One adage that I keep telling myself is as stated in the title above: **Practice makes perfect**. Want to be good at computer programming? Practice! Want to be good in writing articles? Practice! Want to be good at web development? Taking picture? Problem solving? Practice, practice, practice!

And with my son studying first-grade math now, the same maxim holds true to him as well—”Practice makes perfect, son,” I keep telling him.

Don’t get me wrong; he is good a math. In fact, he is a GATE student, an avid reader with a keen interest for scientific facts, and a future ocean animal scientist slash doctor slash inventor, whatever his final decision be. But still, silly math mistakes happen, and one way to prevent it is to practice more. I had him done more additions and subtractions, and I **DO** see the result of the drill.

So what tool did I use? Just a simple Excel sheet printout! With formulas, of course—this is a perfect ‘practice’ opportunity for me too, don’t you think?

You can download the Excel file here. Print it out (trust me… it will be easier for your kids to write down the results), refresh the calculation (using F9) or reload the file, and repeat. You can also change the parameters (number of digits, and whether you want the second number to start from 0 or not) to suit your kids’ needs.

### The formula

First thing first: Given n as a positive integer, how can we get a list of positive n-digit numbers? Simple: **by using the power of 10**, the numbers will be from 10^{n-1} to 10^{n}-1. For example, a list of 2-digit numbers will be from 10^{2-1} to 10^{2}-1, or from 10 to 99.

In Excel-speak, this is accomplished using **POWER** function, where the first parameter is the ‘base’ number (to be powered), and the second parameter is the power^{*}. So for our example above, we can use the formula POWER(10, 2-1) and POWER(10, 2)-1, respectively.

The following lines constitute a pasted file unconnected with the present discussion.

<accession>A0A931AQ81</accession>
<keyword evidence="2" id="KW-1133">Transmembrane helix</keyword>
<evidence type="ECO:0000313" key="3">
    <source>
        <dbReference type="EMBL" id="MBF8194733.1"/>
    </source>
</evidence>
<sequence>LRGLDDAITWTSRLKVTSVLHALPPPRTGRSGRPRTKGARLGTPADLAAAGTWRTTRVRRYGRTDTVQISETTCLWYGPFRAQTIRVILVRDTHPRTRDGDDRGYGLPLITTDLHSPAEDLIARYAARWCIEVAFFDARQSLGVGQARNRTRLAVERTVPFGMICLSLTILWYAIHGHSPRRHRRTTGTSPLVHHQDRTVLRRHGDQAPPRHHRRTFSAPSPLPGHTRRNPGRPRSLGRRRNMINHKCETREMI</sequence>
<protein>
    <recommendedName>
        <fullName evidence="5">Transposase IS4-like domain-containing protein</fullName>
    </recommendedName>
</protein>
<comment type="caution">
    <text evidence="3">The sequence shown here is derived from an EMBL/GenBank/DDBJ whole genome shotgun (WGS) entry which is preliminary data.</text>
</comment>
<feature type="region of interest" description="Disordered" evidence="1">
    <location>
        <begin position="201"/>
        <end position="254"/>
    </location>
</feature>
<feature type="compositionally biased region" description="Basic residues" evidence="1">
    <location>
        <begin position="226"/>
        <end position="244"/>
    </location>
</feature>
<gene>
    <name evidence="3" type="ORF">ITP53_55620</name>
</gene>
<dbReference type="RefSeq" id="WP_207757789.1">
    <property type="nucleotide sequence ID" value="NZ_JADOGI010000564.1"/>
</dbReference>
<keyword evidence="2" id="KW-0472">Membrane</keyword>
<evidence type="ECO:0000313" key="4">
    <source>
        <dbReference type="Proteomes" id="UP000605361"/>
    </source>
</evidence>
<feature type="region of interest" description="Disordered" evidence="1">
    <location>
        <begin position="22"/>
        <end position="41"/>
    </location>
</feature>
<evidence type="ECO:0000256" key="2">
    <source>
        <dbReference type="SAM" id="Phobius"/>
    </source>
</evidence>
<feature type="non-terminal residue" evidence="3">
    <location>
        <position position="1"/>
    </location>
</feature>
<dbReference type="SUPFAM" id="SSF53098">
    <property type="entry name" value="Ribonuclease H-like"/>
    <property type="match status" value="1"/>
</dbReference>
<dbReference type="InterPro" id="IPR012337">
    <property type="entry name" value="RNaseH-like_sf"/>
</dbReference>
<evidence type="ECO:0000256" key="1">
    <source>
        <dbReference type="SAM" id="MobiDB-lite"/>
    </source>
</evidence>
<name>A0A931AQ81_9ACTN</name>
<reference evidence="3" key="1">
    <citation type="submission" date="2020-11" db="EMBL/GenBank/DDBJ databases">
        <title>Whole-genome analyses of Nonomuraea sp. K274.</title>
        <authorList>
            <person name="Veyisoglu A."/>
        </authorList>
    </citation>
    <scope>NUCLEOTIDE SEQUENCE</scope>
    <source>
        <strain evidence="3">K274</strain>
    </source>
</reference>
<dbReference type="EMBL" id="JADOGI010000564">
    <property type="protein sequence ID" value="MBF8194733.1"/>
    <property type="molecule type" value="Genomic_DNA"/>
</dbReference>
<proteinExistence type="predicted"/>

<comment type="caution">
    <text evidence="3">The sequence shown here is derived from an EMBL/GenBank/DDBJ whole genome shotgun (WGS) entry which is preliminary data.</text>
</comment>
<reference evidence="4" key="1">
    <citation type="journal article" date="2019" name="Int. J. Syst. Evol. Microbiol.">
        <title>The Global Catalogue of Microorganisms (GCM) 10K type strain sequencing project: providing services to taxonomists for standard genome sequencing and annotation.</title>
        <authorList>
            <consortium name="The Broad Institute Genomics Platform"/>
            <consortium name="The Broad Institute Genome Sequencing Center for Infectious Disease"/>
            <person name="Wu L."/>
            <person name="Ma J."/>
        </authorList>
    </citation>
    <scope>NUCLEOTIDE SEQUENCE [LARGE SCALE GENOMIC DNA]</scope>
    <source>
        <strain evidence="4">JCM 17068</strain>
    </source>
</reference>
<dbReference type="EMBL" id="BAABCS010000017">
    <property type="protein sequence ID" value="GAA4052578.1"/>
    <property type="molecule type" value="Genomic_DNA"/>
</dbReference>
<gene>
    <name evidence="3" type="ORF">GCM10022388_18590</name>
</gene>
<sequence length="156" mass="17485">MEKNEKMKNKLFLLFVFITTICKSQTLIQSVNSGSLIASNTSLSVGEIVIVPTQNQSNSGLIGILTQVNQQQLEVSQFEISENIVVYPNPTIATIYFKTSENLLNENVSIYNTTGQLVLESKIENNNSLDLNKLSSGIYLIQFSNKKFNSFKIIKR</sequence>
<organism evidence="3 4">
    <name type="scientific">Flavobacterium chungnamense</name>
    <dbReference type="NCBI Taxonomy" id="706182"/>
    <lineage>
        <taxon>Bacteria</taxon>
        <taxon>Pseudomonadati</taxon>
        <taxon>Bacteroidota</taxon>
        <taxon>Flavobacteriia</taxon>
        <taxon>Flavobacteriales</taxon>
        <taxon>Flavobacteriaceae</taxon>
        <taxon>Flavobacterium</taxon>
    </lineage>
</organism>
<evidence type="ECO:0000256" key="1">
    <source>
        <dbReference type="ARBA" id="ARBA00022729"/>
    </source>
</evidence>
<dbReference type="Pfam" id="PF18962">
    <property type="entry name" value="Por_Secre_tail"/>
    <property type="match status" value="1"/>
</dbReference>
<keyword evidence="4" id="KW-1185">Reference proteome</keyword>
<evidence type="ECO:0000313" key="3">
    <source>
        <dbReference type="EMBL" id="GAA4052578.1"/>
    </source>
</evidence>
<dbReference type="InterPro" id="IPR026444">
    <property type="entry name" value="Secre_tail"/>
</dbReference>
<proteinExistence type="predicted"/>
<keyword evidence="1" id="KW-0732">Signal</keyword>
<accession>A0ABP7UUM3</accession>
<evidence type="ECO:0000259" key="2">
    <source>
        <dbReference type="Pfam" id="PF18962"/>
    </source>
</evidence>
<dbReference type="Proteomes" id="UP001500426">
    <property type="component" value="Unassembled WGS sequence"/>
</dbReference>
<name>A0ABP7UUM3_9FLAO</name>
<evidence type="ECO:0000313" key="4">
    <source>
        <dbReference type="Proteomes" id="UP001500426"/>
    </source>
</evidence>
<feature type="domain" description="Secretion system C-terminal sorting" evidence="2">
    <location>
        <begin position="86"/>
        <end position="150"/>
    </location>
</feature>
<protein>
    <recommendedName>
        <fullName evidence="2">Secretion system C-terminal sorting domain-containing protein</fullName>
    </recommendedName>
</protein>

^{*} Please note that Excel also provide a **^** operator you can use intead of the **POWER** function, ie. a^b is the same as POWER(a,b). However, for the sake of functional clarity, I chose to use **POWER** function in this article. If you chose **^** operator, go ahead, it will produce the same result, and you’ve earned +1 Coding Achievement along the way!

Next, having the list of numbers with n digits, how can we pick a random number out of it? **RANDBETWEEN** to the rescue! Simply provide the lower and upper bounds as its first and second parameter, and this Excel function will happily return us a random number (integers) between those bounds. So far so good?

Alright, so we get the first/initial number of our algebra problem. How to generate the second number?

Again, let’s tackle the easy part first. For addition problems, we can use the same **RANDBETWEEN** formula as the first number above. Or, if you prefer to have a random number from 0 to n-digit, then we simply supply 0 in the first parameter. That’s it.

How about subtraction problem? Again, use the **RANDBETWEEN** formula. But since I assume basic math students don’t get the concept of negative numbers yet, this time the random number’s upper bound must be as high as the first number. In other words, if the first number is X, then the second number must be between 0 to X (if we want to start from 0).

Wait—but how can we tell Excel to choose randomly between addition and subtraction? If you’ve come up this far, you should remember that one formula we keep using over and over: The Mighty **RANDBETWEEN**!!! We can simply ask His Majesty to generate a number between 0 and 1, then treat 0 as subtraction and 1 as addition. This is an Excel-ent way of doing a functional coin flipping, pun intended :D.

So let’s wrap them all up. With the help of the **IF** function, we can compose an expression like this:

=IF(RANDBETWEEN(0,1) = 0, "- " & RANDBETWEEN(A,B), "+ " & RANDBETWEEN(A,C))

Where:

- A is the lower bound of the problem number, ie. whether starting from 0 or from the first n-digit positive number,
- B is the first number of the subtraction problem, so the calculation won’t involve negative results, and
- C is the upper bound of the addition problem, ie. the last n-digit positive number.

### The spreadsheet

Again, you can download the Excel file here. Study it well, grasshopper, as this is one way to practice your Excel-fu. Remember: **Practice Makes Perfect**!

Questions? Problems? Leave a comment and I’ll try my best to help.

Good math practice for my kid. Thanks

Way cool, some great points! I appreciate you making this post available, the rest of the site is also well done. I hope you have a wonderful day.

I just StumbledUpon this. Not bad. I’ll give it a thumbs up.